Reliability By Design

Station power reliability (continuity and quality) is a result of systems planning and design, as well as equipment design and quality.

Three basic configurations are used to ensure station power reliability:

Solution A:
Critical DC Power

AC-DC converters (rectifiers), batteries and DC-DC converters.

Solution B:
Critical AC Power

Two AC sources including a generator and / or UPS with prime power.

Solution C:
Critical DC & AC Power

Hybrid of A and B with critical DC power feeding line redundant, on-line or standby inverter(s) (DC-AC).

  • Solution A is a standard and cost-effective telecom and utility station, DC power solution
  • Solution B is a standard AC power solution used in many industrial and commercial applications, especially those requiring dedicated, computer backup power.
  • Solution C is used in industrial and utility applications, such as power stations, having both critical DC and AC power requirements.
Staticon rectifier, inverter, UPS and line conditioner products are often specified for all of these configurations.

Bear in mind that generally, unit equipment reliability decreases as its electronic sophistication and number of components increases. This fact is the basis for the widely used parts-count reliability assessment methods originally developed by the military and now used in many industries. Equipment field serviceability also decreases with increasing complexity.

Staticon power conversion equipment designs are based on natural convection cooling, magnetic control and a minimum of electronic modules rendering them optimally reliable, accessible and field serviceable.

Redundancy is the provision of multiple sources or units of equipment to provide backup capability in the event of unit source or equipment failure.

Redundancy enhances power system reliability by bridging prime power outages and unit equipment repair periods.

Parallel redundancy is the use of multiple units of active, on-line, energized power supply equipment. There is no switching of any sources / equipment involved. Parallel redundancy results in the sharing of load between active units of power conversion equipment.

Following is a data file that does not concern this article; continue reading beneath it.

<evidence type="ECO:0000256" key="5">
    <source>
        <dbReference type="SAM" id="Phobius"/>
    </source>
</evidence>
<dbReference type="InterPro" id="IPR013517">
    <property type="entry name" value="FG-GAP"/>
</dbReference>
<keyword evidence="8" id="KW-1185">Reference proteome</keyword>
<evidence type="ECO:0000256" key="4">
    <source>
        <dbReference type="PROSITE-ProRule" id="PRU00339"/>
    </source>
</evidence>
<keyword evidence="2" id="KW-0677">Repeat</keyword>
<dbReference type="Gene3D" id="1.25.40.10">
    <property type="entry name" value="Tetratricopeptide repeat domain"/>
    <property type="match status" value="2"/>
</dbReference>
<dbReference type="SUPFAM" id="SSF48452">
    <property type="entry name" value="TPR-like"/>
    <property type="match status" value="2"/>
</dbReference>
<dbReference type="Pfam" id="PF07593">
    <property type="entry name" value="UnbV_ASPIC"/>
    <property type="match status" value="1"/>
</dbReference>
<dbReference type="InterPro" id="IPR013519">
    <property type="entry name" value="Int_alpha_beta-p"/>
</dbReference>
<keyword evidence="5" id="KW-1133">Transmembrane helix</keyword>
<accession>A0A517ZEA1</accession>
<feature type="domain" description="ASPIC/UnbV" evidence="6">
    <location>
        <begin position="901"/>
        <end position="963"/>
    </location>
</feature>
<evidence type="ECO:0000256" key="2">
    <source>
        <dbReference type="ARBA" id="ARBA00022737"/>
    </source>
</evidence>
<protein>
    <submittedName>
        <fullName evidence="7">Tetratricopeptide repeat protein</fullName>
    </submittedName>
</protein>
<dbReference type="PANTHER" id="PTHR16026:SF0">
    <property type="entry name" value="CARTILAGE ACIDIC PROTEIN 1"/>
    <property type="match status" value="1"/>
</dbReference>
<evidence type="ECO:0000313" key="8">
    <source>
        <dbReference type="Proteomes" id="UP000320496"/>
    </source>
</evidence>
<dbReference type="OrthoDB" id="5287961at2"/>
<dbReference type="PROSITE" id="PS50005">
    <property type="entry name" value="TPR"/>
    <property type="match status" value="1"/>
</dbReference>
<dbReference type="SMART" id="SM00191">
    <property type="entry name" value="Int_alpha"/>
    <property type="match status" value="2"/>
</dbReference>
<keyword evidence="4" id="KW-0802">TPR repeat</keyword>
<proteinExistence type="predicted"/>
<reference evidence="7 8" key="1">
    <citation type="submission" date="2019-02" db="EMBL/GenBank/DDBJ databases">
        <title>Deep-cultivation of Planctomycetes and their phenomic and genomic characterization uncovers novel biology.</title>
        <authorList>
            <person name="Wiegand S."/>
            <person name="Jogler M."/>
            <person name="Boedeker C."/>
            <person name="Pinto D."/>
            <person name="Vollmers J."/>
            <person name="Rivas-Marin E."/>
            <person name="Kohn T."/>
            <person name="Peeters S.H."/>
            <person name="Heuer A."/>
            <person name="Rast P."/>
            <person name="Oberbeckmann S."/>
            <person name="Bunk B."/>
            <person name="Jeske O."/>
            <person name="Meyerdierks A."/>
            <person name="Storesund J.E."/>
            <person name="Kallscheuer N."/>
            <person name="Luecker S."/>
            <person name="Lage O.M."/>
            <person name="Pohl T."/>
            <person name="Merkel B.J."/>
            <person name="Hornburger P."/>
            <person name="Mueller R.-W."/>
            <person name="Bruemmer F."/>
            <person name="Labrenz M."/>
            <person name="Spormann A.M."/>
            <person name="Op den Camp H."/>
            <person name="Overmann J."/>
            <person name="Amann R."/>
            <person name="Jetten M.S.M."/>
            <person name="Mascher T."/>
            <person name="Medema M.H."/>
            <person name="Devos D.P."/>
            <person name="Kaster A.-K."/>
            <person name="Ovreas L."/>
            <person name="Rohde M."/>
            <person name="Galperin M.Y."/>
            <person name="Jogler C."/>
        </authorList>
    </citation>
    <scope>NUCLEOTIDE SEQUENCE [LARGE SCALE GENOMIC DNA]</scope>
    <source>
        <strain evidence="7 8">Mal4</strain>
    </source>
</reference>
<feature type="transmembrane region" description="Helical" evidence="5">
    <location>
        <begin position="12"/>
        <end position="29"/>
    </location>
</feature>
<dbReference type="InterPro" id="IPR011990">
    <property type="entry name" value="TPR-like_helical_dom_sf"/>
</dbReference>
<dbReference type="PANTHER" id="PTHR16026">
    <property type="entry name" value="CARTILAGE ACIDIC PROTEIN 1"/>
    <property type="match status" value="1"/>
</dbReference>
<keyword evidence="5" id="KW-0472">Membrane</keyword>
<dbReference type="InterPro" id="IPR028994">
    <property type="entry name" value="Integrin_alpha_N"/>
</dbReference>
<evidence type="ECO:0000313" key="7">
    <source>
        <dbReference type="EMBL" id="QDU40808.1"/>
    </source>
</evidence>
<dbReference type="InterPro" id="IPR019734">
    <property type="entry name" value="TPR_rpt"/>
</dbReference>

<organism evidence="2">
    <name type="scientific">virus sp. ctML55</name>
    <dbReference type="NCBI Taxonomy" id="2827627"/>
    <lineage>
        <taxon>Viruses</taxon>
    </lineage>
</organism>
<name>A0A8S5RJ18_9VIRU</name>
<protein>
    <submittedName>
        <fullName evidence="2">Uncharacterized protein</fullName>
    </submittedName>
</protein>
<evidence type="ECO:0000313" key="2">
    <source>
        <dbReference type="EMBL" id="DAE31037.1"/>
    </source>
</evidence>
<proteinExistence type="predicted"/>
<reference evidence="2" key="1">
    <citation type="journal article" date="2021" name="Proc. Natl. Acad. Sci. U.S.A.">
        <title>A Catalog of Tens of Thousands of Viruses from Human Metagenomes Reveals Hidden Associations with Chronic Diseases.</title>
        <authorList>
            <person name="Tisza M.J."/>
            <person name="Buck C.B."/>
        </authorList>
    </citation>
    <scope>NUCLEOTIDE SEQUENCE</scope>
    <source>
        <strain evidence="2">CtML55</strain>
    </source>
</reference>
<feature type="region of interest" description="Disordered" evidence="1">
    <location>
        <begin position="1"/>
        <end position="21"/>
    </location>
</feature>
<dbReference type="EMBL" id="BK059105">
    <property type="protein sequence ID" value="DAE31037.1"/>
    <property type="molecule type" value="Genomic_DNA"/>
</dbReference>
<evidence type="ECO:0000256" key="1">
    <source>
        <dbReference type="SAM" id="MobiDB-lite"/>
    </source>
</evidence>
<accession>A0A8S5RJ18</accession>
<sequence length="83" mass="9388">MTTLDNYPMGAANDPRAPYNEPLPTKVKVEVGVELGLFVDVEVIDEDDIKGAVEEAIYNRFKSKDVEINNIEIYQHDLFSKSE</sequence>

Standby redundancy is the use of alternate power source / equipment units that are switched in to supply load power during prime power or on-line equipment failure

Warm standby redundancy is the use of energized, alternate power source / equipment that is unloaded (idle) until the load is switched over to it.

Cold standby redundancy is the use of de-energized, alternate power sources and / or equipment that is unloaded until the load is switched over to it.


Fundamental principles apply to the design of redundant, critical station power systems:

  • Station power system reliability as well as cost, weight and physical size increases with increasing redundancy. The system MTBF (mean time between failures) increase is greatest when the number of redundant paths increase from 1 to 2.
  • As beneficial as redundancy is, it also results in an increased source or equipment failure risk (a result of using more sources or units of equipment). To reduce this risk, it is essential to choose the most reliable and therefore cost-effective power system equipment.
  • Components, switchgear or connections common to a system of redundant sources / equipment reduce system reliability due to common-mode system failure possibilities. Common-mode items should be eliminated or minimized.
  • Full power, on-line, parallel redundancy exists when redundant equipment units can supply full load, otherwise only partial redundancy exists.
Staticon power equipment modules have a very high MTBF due to their rugged design and provide maximum redundancy with a minimum of common-mode failure possibilities.